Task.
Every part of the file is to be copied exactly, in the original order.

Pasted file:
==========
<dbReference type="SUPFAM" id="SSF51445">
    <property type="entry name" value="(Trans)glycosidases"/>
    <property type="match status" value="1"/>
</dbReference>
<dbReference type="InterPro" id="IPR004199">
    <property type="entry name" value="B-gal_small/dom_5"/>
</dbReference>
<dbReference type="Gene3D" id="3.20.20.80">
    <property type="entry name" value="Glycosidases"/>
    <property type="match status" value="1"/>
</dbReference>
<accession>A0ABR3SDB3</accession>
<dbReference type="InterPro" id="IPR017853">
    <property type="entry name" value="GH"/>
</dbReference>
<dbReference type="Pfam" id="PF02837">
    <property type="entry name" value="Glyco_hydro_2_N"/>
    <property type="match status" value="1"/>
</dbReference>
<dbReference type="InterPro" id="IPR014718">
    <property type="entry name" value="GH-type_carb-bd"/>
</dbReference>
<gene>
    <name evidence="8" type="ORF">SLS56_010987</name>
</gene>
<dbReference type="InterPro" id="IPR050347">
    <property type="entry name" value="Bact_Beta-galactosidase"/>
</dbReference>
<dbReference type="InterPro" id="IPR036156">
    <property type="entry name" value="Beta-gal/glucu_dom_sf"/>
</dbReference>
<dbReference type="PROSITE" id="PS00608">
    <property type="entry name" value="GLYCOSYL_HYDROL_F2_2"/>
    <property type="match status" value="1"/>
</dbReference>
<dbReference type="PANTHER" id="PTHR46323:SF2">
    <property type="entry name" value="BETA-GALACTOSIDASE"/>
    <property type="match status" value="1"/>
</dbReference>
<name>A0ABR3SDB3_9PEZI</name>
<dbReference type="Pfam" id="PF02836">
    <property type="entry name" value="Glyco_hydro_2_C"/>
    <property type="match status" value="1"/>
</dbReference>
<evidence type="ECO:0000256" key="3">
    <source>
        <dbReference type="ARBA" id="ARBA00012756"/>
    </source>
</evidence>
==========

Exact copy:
<dbReference type="SUPFAM" id="SSF51445">
    <property type="entry name" value="(Trans)glycosidases"/>
    <property type="match status" value="1"/>
</dbReference>
<dbReference type="InterPro" id="IPR004199">
    <property type="entry name" value="B-gal_small/dom_5"/>
</dbReference>
<dbReference type="Gene3D" id="3.20.20.80">
    <property type="entry name" value="Glycosidases"/>
    <property type="match status" value="1"/>
</dbReference>
<accession>A0ABR3SDB3</accession>
<dbReference type="InterPro" id="IPR017853">
    <property type="entry name" value="GH"/>
</dbReference>
<dbReference type="Pfam" id="PF02837">
    <property type="entry name" value="Glyco_hydro_2_N"/>
    <property type="match status" value="1"/>
</dbReference>
<dbReference type="InterPro" id="IPR014718">
    <property type="entry name" value="GH-type_carb-bd"/>
</dbReference>
<gene>
    <name evidence="8" type="ORF">SLS56_010987</name>
</gene>
<dbReference type="InterPro" id="IPR050347">
    <property type="entry name" value="Bact_Beta-galactosidase"/>
</dbReference>
<dbReference type="InterPro" id="IPR036156">
    <property type="entry name" value="Beta-gal/glucu_dom_sf"/>
</dbReference>
<dbReference type="PROSITE" id="PS00608">
    <property type="entry name" value="GLYCOSYL_HYDROL_F2_2"/>
    <property type="match status" value="1"/>
</dbReference>
<dbReference type="PANTHER" id="PTHR46323:SF2">
    <property type="entry name" value="BETA-GALACTOSIDASE"/>
    <property type="match status" value="1"/>
</dbReference>
<name>A0ABR3SDB3_9PEZI</name>
<dbReference type="Pfam" id="PF02836">
    <property type="entry name" value="Glyco_hydro_2_C"/>
    <property type="match status" value="1"/>
</dbReference>
<evidence type="ECO:0000256" key="3">
    <source>
        <dbReference type="ARBA" id="ARBA00012756"/>
    </source>
</evidence>